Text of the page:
Gerard Pique once said that Cristiano Ronaldo was the best of the humans, but Lionel Messi was an extraterrestrial. Pique, the Barcelona defender, was right.
Messi's presence did seem otherworldly, an alien who crash-landed in Argentina and was scooped up by Spanish guardians. He possessed powers beyond ordinary folks, as long as he kept on his Barcelona jersey.
When he swopped his club costume for the colours of his country, Messi's magnificence was somehow muted on the loudest stage. The World Cup confirmed his mortality. He was just a man, a first footballer among equals.
He still can't quite escape the asterisk, the "nearly man" tag, the sense of "almost, but not quite". He's the world's greatest player, but he's never been the greatest player at the World Cup. He hasn't even been close.
Brazil offers the final breakthrough. Messi turns 27 during the tournament. This is arguably his last chance to outrank them all.
Argentina's little genius is already on the podium, but he still looks up at Pele and Diego Maradona, not because they were blessed with superior talent - they weren't - but because they won the World Cup.
The tournament does more than separate men from boys; it distinguishes men from Pique's extraterrestrials.
Pele peaked in 1970. Maradona was made in 1986. Their club careers didn't always scale the heights of their contemporaries, namely George Best, Alfredo di Stefano, Johan Cruyff and Michel Platini.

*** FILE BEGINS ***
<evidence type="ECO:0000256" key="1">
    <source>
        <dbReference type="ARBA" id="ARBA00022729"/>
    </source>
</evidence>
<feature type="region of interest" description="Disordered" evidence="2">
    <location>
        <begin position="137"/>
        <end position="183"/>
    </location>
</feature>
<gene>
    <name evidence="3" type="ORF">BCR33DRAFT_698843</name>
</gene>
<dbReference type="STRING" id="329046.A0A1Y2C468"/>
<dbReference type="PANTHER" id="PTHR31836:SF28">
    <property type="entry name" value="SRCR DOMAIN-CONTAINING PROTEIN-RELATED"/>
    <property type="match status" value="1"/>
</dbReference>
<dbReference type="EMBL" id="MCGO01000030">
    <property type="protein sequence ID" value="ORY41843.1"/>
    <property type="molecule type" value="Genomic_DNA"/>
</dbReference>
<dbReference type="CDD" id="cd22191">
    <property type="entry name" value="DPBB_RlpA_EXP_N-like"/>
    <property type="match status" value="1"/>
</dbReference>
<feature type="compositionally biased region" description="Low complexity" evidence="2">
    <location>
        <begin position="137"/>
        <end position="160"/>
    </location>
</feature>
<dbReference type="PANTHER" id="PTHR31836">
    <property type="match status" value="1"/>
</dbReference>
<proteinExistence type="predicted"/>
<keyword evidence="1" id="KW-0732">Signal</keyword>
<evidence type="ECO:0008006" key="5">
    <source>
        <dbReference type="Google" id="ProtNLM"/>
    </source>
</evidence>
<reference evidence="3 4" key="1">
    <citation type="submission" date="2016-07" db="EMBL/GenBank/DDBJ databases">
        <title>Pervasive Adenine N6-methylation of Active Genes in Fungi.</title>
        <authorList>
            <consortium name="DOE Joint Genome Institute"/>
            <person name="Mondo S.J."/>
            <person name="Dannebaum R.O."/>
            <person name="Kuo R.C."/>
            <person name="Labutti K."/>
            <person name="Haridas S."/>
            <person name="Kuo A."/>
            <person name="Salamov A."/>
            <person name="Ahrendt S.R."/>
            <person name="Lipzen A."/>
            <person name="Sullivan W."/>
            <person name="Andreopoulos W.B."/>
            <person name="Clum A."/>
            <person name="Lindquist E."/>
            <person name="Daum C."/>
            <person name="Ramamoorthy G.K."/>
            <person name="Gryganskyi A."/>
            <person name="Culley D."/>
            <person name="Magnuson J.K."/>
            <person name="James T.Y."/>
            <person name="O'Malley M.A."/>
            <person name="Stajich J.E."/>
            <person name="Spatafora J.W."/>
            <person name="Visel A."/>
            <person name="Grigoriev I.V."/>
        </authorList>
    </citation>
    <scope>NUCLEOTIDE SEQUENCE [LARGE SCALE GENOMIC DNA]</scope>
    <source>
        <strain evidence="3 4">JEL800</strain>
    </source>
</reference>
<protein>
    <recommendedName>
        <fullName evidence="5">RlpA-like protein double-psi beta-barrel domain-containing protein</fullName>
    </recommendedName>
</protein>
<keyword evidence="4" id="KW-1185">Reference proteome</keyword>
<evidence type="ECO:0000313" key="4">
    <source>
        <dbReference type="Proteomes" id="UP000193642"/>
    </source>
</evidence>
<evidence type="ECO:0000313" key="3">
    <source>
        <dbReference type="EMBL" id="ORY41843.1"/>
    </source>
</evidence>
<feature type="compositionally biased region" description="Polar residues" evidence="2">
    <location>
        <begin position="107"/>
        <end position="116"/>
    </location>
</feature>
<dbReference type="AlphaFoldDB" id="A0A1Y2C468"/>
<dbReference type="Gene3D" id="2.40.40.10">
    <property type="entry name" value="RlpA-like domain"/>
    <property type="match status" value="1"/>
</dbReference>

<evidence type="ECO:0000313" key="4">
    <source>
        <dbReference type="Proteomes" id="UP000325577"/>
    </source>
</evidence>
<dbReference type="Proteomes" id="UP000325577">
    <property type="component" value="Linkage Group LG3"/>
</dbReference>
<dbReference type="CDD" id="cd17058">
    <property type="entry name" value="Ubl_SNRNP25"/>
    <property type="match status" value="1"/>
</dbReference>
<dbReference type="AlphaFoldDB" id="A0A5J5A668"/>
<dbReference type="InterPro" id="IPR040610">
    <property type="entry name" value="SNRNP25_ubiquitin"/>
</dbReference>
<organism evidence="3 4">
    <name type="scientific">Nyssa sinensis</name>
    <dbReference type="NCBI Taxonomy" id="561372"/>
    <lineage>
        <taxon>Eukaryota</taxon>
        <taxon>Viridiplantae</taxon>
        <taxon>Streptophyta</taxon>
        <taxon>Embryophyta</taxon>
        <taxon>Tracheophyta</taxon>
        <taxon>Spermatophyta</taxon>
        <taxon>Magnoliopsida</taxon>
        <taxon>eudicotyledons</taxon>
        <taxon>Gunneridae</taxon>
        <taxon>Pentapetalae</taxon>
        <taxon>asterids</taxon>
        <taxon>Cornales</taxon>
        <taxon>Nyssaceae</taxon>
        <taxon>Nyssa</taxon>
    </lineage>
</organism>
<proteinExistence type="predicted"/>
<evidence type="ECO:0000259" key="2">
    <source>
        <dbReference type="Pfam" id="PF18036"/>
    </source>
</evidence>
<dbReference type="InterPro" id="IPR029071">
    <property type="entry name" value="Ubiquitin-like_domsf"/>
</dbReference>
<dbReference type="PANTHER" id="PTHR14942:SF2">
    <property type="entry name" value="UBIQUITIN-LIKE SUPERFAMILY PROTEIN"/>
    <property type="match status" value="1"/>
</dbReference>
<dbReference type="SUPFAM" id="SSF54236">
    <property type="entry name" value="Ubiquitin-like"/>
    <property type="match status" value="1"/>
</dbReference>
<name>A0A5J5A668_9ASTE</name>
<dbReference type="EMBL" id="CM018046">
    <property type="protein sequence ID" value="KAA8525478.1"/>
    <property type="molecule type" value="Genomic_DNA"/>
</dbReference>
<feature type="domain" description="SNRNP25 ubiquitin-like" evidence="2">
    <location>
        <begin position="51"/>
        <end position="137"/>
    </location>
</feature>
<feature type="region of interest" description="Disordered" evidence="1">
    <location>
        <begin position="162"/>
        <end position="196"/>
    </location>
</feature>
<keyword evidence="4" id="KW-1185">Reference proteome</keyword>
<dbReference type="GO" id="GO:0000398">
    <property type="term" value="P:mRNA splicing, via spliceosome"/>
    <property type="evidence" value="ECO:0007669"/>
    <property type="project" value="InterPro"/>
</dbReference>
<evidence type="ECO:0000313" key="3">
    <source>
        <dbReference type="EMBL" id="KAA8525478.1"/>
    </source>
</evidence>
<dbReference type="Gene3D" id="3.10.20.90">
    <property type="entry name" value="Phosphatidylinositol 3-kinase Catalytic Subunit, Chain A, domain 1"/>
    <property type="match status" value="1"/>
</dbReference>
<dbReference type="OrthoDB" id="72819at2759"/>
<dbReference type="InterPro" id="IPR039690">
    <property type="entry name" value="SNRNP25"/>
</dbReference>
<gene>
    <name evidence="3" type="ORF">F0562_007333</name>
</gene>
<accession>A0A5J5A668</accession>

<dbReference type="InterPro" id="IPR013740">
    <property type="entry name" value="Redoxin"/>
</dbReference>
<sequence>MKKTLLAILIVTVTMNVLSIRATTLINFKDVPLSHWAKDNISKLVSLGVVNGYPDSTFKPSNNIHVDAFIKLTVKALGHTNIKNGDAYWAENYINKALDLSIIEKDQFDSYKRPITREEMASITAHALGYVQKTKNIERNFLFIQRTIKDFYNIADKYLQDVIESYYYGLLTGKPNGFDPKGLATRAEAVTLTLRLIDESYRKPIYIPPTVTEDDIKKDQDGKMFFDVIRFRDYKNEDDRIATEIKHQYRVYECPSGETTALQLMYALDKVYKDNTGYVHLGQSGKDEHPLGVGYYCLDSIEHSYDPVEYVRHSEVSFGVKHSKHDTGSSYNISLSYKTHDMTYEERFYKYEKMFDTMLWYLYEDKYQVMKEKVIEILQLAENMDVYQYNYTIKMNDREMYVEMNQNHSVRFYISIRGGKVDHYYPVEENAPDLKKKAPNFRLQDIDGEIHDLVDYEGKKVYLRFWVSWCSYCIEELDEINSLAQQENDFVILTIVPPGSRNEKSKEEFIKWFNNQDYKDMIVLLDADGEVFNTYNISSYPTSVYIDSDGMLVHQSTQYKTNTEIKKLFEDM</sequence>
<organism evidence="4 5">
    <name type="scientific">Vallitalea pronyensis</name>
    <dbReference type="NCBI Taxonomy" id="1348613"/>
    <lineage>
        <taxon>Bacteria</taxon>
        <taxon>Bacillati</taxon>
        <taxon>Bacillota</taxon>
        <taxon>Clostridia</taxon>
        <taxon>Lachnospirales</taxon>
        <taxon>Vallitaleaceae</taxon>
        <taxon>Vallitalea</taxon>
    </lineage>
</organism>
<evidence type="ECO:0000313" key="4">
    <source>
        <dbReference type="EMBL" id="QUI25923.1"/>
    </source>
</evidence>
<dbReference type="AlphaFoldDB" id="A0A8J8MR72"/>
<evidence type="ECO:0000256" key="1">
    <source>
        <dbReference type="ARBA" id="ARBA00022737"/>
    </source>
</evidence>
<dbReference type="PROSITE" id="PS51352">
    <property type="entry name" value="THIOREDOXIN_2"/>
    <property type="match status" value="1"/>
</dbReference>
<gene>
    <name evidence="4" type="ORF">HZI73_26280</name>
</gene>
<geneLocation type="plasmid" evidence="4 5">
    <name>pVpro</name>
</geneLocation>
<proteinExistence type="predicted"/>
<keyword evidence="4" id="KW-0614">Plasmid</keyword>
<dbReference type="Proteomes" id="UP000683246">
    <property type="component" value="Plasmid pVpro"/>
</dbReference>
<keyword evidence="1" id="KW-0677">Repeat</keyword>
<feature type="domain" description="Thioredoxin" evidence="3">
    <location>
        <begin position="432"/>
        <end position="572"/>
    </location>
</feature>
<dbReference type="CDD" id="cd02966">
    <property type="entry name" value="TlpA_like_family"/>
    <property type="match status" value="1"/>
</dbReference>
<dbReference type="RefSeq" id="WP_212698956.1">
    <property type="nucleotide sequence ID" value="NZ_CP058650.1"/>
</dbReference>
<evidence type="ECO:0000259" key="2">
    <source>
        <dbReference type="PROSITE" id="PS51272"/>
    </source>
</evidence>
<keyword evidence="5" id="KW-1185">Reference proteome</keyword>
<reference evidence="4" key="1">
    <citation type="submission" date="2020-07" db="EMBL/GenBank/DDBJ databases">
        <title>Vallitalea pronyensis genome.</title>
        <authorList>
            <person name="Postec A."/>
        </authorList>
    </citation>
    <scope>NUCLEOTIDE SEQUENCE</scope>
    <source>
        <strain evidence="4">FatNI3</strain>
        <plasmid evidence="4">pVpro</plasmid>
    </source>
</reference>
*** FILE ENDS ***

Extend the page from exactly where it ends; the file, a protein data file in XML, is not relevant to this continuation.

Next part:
But Pele and Maradona reached Everest. In 1970 and 1986 respectively, they wept, literally, for there were no more worlds to conquer. Everything else was immediately dwarfed in comparison; lesser achievements worthy of respect, but not reverence.
Messi still has one more mountain to climb. He will hope this is third time lucky.
In 2006, he was the new kid on Barcelona's block, recovering from injury and not quite ready to be entrusted with the keys of his country's kingdom.
By 2010, Messi defied the naked eye and computer game pixels. He did things beyond the capabilities of PlayStation footballers.
His dribbling, perpetual foot-prodding technique confounded scientists. Human feet were not supposed to move that fast. His incessant tapping belonged to a different species, seemingly stolen from a Woody Woodpecker cartoon.